She rubbed her hand through her hair at the thought. Yeah, sure, this had to be a mistake, right? Wrong. Throughout this mess, she’d kept thinking that any time now she’d wake up, that this couldn’t be happening, that there had to be some kind of freaking mistake. Life couldn’t turn from normal to horrible in the blink of an eye. A decision to go outside a club trying to avoid a creepy guy couldn’t destroy everything she’d worked so hard to build.
But, yeah, one look at the rugged, wilderness reminded her that, yeah, one thoughtless decision had ripped her life to shreds.
If she could reverse time, she’d—what? If she’d known that by leaving the bar she’d witness a mob hit, would she have taken her chances with the creepy guy? Probably not.
So here she was, standing on the side of a road on what looked like some crazy Wild West movie set.
Reality sucked. Delusions worked so much better—at least for about ten seconds. Lacey hadn’t witnessed a murder. She hadn’t been beaten to within an inch of losing her life. She hadn’t spent months in a hospital trying to breathe on her own. She hadn’t been forced to testify against some of the nastiest criminals in the world. She hadn’t been left out to dry like this, forced to move, alone, to a place so remote and far from normal she might as well have been on another planet.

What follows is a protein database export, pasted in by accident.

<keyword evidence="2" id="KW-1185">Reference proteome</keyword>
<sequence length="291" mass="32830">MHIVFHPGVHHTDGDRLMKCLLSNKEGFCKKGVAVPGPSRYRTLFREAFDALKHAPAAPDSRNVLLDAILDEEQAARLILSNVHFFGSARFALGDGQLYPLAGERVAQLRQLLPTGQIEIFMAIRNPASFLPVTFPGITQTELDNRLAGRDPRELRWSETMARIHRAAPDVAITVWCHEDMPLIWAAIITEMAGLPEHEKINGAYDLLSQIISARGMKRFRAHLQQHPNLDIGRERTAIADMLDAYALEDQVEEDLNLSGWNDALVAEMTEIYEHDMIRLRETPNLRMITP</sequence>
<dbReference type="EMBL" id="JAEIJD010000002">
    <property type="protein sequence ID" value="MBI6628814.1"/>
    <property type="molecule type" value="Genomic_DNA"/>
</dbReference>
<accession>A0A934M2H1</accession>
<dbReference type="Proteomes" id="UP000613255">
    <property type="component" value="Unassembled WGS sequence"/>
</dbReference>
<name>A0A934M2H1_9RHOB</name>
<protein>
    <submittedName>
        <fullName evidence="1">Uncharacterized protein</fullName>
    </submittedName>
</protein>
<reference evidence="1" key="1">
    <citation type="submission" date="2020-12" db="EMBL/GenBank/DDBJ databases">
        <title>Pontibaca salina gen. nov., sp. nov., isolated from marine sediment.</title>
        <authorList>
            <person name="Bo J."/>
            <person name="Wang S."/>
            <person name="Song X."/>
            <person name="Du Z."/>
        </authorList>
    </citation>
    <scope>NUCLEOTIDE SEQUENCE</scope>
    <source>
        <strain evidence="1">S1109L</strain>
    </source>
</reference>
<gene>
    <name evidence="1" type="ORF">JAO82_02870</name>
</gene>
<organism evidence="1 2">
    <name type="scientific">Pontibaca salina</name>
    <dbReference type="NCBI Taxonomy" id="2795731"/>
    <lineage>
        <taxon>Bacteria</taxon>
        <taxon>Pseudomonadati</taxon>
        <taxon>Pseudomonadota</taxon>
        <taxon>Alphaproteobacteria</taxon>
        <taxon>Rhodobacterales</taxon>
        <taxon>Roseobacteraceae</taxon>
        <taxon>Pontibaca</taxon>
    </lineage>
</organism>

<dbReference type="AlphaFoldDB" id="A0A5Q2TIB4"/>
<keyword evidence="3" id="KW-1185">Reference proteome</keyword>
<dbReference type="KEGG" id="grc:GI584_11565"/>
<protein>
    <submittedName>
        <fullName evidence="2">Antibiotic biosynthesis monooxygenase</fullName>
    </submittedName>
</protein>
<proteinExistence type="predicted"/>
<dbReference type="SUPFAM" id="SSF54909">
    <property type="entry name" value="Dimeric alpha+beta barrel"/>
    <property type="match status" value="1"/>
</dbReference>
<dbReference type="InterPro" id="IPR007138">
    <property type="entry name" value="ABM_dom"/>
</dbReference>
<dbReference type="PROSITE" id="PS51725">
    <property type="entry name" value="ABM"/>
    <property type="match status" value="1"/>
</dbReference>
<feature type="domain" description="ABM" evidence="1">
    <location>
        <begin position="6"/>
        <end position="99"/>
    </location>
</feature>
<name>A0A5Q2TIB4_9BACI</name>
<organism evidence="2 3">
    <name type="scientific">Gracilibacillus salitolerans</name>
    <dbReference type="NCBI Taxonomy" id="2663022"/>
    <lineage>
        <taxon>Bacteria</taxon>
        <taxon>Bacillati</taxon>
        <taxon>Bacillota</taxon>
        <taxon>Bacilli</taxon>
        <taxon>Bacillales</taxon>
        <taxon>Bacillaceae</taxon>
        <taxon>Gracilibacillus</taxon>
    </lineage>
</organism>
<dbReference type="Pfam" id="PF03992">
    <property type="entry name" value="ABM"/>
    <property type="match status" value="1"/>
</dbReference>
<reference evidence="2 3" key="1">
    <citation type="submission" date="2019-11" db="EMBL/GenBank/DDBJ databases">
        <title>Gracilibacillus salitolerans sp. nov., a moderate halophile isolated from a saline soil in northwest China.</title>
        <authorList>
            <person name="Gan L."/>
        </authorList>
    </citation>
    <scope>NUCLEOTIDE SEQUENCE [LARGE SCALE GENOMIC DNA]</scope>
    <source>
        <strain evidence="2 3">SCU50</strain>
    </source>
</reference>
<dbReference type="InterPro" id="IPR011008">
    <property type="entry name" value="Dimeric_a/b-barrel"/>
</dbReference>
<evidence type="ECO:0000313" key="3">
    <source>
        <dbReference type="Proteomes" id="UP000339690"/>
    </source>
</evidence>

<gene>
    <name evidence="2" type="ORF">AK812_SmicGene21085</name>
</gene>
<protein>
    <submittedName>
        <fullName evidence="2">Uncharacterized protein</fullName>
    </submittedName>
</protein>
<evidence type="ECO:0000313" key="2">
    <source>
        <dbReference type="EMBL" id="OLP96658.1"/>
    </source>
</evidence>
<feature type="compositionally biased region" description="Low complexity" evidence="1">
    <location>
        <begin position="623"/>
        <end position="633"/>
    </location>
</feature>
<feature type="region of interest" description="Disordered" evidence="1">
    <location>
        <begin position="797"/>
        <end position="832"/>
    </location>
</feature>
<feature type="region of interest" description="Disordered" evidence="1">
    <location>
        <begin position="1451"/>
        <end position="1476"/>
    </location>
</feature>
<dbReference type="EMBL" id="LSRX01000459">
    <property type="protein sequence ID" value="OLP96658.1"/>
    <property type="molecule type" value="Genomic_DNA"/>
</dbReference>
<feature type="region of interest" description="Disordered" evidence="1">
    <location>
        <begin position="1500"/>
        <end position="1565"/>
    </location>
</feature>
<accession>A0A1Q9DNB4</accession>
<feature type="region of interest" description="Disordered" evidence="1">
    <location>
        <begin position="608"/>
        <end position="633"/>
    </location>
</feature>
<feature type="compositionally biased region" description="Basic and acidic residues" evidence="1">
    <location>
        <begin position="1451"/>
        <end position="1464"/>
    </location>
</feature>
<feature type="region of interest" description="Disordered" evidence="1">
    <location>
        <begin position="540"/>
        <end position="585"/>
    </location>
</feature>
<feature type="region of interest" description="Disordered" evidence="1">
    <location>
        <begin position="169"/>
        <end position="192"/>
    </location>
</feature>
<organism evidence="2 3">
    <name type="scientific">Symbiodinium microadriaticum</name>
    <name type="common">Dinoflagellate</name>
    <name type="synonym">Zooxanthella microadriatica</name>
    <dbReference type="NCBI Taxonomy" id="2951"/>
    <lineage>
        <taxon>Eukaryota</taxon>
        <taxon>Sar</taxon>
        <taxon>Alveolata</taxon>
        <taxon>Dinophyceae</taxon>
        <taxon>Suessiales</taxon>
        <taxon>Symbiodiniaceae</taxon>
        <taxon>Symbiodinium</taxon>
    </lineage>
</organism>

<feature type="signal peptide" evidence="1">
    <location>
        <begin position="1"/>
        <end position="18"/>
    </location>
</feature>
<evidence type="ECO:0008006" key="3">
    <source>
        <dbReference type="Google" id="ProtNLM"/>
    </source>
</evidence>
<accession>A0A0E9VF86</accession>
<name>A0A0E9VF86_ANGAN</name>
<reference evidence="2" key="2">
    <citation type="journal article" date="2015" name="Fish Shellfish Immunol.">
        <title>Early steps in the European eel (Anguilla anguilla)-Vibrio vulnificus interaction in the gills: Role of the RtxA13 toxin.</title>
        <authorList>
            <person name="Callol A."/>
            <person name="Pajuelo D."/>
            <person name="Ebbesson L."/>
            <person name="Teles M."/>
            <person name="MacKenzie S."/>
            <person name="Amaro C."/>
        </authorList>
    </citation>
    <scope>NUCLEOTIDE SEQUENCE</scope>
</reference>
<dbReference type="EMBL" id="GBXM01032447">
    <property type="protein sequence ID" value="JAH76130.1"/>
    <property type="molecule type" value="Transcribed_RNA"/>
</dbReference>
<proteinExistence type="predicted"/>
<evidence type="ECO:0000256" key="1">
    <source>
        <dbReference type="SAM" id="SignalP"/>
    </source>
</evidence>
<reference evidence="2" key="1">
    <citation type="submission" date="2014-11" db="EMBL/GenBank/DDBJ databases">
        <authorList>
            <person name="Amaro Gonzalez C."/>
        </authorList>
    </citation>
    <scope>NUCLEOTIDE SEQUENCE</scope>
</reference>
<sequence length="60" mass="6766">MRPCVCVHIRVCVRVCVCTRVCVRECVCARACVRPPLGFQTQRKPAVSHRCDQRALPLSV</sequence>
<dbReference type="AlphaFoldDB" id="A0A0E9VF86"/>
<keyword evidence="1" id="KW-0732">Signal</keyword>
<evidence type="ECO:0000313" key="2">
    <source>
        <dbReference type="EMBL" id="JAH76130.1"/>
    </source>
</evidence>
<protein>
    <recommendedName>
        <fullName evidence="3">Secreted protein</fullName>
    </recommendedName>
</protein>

She was used to people, sunshine that smelled like the ocean...heck, music and noise, for God’s sake. She was used to delis filled with adorable little old Italian men, smiling at her and asking about her day. She was used to Jewish bakeries with bagels that she’d get up at seven for on a Sunday morning. She was used to coffee shops brewing wicked espresso by the cup. She was used to nice people. Beaches. Safety.
The landscape facing her she was not used to. Big open grasslands, lined with the brilliant colours of fall foliage. Yellow and burnt cinnamon, deep green pines next to the white bark of some other kind of tree—beech or aspen, she didn’t know—all created a wildly beautiful picture.
The view gave her the creeps. Maybe she was afraid of wide-open spaces. Agoraphobia was a possibility.
Humour bubbled up and she rubbed her face with both hands. The map crumpled a little, reminding her of the brutal reality of her new life. She was running scared. Nothing was going to change that. Not standing here, not staring off at the mountains, nothing.
So many regrets washed over her. Tears stung her eyes—she felt like they were clogging her throat. Lacey fought them and ignored the deep hollow pit in her stomach.